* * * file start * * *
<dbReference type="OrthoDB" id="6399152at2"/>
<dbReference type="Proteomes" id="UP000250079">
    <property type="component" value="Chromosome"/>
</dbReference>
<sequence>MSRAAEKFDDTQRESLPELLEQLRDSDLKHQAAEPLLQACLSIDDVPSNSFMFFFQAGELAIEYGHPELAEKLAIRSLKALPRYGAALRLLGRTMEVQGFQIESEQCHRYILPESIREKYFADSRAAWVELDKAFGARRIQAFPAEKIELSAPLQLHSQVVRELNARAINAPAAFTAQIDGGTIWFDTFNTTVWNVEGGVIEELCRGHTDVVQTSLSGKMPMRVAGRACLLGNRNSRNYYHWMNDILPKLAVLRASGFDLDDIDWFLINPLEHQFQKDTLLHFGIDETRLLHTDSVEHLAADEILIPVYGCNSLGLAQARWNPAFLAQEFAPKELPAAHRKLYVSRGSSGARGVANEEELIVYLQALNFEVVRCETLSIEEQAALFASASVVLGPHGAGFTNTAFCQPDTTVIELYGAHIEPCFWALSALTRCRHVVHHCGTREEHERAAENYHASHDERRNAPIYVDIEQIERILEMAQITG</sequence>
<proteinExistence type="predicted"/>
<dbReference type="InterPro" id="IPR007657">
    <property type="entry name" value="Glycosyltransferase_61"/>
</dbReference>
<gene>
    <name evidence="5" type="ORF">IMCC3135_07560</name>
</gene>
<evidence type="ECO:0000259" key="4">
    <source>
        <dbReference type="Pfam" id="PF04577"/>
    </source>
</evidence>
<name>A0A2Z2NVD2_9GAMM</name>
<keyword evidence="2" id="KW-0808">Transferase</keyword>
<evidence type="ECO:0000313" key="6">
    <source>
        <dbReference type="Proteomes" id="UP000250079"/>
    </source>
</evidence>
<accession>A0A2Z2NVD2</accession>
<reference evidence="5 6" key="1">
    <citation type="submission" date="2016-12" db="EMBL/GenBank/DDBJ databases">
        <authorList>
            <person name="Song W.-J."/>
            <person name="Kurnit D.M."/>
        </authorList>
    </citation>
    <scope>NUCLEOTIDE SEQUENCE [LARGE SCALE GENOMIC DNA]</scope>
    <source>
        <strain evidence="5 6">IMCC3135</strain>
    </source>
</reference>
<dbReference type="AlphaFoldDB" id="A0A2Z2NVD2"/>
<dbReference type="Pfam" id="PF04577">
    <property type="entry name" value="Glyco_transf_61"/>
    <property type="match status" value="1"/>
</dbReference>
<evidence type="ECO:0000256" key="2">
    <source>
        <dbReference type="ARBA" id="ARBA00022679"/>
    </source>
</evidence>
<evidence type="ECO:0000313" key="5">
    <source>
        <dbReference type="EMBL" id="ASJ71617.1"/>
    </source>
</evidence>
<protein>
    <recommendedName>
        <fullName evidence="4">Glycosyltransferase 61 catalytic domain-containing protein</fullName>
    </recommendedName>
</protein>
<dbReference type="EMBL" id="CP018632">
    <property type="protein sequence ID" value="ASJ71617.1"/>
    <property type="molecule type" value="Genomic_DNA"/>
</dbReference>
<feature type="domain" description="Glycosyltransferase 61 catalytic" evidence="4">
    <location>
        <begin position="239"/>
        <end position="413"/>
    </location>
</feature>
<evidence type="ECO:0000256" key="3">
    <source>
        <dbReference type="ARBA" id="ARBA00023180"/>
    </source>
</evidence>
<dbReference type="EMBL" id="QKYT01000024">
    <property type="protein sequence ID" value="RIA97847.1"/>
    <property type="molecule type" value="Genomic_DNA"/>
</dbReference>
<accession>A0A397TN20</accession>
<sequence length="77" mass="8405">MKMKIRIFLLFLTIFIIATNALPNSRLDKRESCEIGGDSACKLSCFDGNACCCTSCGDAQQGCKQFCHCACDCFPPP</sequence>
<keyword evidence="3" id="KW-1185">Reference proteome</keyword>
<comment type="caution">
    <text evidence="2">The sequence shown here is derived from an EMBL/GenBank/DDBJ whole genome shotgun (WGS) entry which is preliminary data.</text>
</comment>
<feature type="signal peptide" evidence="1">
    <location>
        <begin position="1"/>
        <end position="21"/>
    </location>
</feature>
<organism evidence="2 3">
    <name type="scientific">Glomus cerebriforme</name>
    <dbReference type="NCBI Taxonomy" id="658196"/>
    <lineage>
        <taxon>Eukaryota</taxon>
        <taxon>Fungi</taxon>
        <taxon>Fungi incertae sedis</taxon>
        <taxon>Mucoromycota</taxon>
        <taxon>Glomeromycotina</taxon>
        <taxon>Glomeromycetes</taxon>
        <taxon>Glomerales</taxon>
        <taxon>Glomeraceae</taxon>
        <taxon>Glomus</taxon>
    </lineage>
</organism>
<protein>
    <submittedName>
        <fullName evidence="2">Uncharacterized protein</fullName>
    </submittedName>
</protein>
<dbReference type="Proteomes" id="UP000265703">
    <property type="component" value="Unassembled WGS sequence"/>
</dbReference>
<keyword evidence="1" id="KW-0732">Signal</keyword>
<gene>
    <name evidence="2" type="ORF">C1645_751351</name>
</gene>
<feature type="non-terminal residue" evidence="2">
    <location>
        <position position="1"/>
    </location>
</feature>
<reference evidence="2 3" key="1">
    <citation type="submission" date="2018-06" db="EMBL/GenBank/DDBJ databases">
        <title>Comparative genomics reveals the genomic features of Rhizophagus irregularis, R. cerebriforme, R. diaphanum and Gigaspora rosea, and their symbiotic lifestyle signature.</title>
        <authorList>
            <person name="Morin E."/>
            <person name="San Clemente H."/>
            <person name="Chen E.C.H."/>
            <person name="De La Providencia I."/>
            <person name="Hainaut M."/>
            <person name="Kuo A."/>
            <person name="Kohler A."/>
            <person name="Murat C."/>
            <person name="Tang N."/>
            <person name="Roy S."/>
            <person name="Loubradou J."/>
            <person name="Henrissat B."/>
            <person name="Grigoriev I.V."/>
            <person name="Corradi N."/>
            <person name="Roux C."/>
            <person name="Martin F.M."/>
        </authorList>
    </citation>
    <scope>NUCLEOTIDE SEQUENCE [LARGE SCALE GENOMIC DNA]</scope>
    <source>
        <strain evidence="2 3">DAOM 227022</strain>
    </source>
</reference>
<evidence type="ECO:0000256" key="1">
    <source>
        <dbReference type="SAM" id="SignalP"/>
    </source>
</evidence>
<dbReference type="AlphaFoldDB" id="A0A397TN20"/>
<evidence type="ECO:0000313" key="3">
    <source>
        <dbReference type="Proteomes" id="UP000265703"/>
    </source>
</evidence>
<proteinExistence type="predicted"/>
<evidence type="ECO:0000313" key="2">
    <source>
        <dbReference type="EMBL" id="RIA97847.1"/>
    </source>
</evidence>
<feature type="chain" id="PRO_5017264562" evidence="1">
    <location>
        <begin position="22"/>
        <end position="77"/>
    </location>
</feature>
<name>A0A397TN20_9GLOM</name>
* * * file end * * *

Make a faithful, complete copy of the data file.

<dbReference type="OrthoDB" id="6399152at2"/>
<dbReference type="Proteomes" id="UP000250079">
    <property type="component" value="Chromosome"/>
</dbReference>
<sequence>MSRAAEKFDDTQRESLPELLEQLRDSDLKHQAAEPLLQACLSIDDVPSNSFMFFFQAGELAIEYGHPELAEKLAIRSLKALPRYGAALRLLGRTMEVQGFQIESEQCHRYILPESIREKYFADSRAAWVELDKAFGARRIQAFPAEKIELSAPLQLHSQVVRELNARAINAPAAFTAQIDGGTIWFDTFNTTVWNVEGGVIEELCRGHTDVVQTSLSGKMPMRVAGRACLLGNRNSRNYYHWMNDILPKLAVLRASGFDLDDIDWFLINPLEHQFQKDTLLHFGIDETRLLHTDSVEHLAADEILIPVYGCNSLGLAQARWNPAFLAQEFAPKELPAAHRKLYVSRGSSGARGVANEEELIVYLQALNFEVVRCETLSIEEQAALFASASVVLGPHGAGFTNTAFCQPDTTVIELYGAHIEPCFWALSALTRCRHVVHHCGTREEHERAAENYHASHDERRNAPIYVDIEQIERILEMAQITG</sequence>
<proteinExistence type="predicted"/>
<dbReference type="InterPro" id="IPR007657">
    <property type="entry name" value="Glycosyltransferase_61"/>
</dbReference>
<gene>
    <name evidence="5" type="ORF">IMCC3135_07560</name>
</gene>
<evidence type="ECO:0000259" key="4">
    <source>
        <dbReference type="Pfam" id="PF04577"/>
    </source>
</evidence>
<name>A0A2Z2NVD2_9GAMM</name>
<keyword evidence="2" id="KW-0808">Transferase</keyword>
<evidence type="ECO:0000313" key="6">
    <source>
        <dbReference type="Proteomes" id="UP000250079"/>
    </source>
</evidence>
<accession>A0A2Z2NVD2</accession>
<reference evidence="5 6" key="1">
    <citation type="submission" date="2016-12" db="EMBL/GenBank/DDBJ databases">
        <authorList>
            <person name="Song W.-J."/>
            <person name="Kurnit D.M."/>
        </authorList>
    </citation>
    <scope>NUCLEOTIDE SEQUENCE [LARGE SCALE GENOMIC DNA]</scope>
    <source>
        <strain evidence="5 6">IMCC3135</strain>
    </source>
</reference>
<dbReference type="AlphaFoldDB" id="A0A2Z2NVD2"/>
<dbReference type="Pfam" id="PF04577">
    <property type="entry name" value="Glyco_transf_61"/>
    <property type="match status" value="1"/>
</dbReference>
<evidence type="ECO:0000256" key="2">
    <source>
        <dbReference type="ARBA" id="ARBA00022679"/>
    </source>
</evidence>
<evidence type="ECO:0000313" key="5">
    <source>
        <dbReference type="EMBL" id="ASJ71617.1"/>
    </source>
</evidence>
<protein>
    <recommendedName>
        <fullName evidence="4">Glycosyltransferase 61 catalytic domain-containing protein</fullName>
    </recommendedName>
</protein>
<dbReference type="EMBL" id="CP018632">
    <property type="protein sequence ID" value="ASJ71617.1"/>
    <property type="molecule type" value="Genomic_DNA"/>
</dbReference>
<feature type="domain" description="Glycosyltransferase 61 catalytic" evidence="4">
    <location>
        <begin position="239"/>
        <end position="413"/>
    </location>
</feature>
<evidence type="ECO:0000256" key="3">
    <source>
        <dbReference type="ARBA" id="ARBA00023180"/>
    </source>
</evidence>
<dbReference type="EMBL" id="QKYT01000024">
    <property type="protein sequence ID" value="RIA97847.1"/>
    <property type="molecule type" value="Genomic_DNA"/>
</dbReference>
<accession>A0A397TN20</accession>
<sequence length="77" mass="8405">MKMKIRIFLLFLTIFIIATNALPNSRLDKRESCEIGGDSACKLSCFDGNACCCTSCGDAQQGCKQFCHCACDCFPPP</sequence>
<keyword evidence="3" id="KW-1185">Reference proteome</keyword>
<comment type="caution">
    <text evidence="2">The sequence shown here is derived from an EMBL/GenBank/DDBJ whole genome shotgun (WGS) entry which is preliminary data.</text>
</comment>
<feature type="signal peptide" evidence="1">
    <location>
        <begin position="1"/>
        <end position="21"/>
    </location>
</feature>
<organism evidence="2 3">
    <name type="scientific">Glomus cerebriforme</name>
    <dbReference type="NCBI Taxonomy" id="658196"/>
    <lineage>
        <taxon>Eukaryota</taxon>
        <taxon>Fungi</taxon>
        <taxon>Fungi incertae sedis</taxon>
        <taxon>Mucoromycota</taxon>
        <taxon>Glomeromycotina</taxon>
        <taxon>Glomeromycetes</taxon>
        <taxon>Glomerales</taxon>
        <taxon>Glomeraceae</taxon>
        <taxon>Glomus</taxon>
    </lineage>
</organism>
<protein>
    <submittedName>
        <fullName evidence="2">Uncharacterized protein</fullName>
    </submittedName>
</protein>
<dbReference type="Proteomes" id="UP000265703">
    <property type="component" value="Unassembled WGS sequence"/>
</dbReference>
<keyword evidence="1" id="KW-0732">Signal</keyword>
<gene>
    <name evidence="2" type="ORF">C1645_751351</name>
</gene>
<feature type="non-terminal residue" evidence="2">
    <location>
        <position position="1"/>
    </location>
</feature>
<reference evidence="2 3" key="1">
    <citation type="submission" date="2018-06" db="EMBL/GenBank/DDBJ databases">
        <title>Comparative genomics reveals the genomic features of Rhizophagus irregularis, R. cerebriforme, R. diaphanum and Gigaspora rosea, and their symbiotic lifestyle signature.</title>
        <authorList>
            <person name="Morin E."/>
            <person name="San Clemente H."/>
            <person name="Chen E.C.H."/>
            <person name="De La Providencia I."/>
            <person name="Hainaut M."/>
            <person name="Kuo A."/>
            <person name="Kohler A."/>
            <person name="Murat C."/>
            <person name="Tang N."/>
            <person name="Roy S."/>
            <person name="Loubradou J."/>
            <person name="Henrissat B."/>
            <person name="Grigoriev I.V."/>
            <person name="Corradi N."/>
            <person name="Roux C."/>
            <person name="Martin F.M."/>
        </authorList>
    </citation>
    <scope>NUCLEOTIDE SEQUENCE [LARGE SCALE GENOMIC DNA]</scope>
    <source>
        <strain evidence="2 3">DAOM 227022</strain>
    </source>
</reference>
<evidence type="ECO:0000256" key="1">
    <source>
        <dbReference type="SAM" id="SignalP"/>
    </source>
</evidence>
<dbReference type="AlphaFoldDB" id="A0A397TN20"/>
<evidence type="ECO:0000313" key="3">
    <source>
        <dbReference type="Proteomes" id="UP000265703"/>
    </source>
</evidence>
<proteinExistence type="predicted"/>
<evidence type="ECO:0000313" key="2">
    <source>
        <dbReference type="EMBL" id="RIA97847.1"/>
    </source>
</evidence>
<feature type="chain" id="PRO_5017264562" evidence="1">
    <location>
        <begin position="22"/>
        <end position="77"/>
    </location>
</feature>
<name>A0A397TN20_9GLOM</name>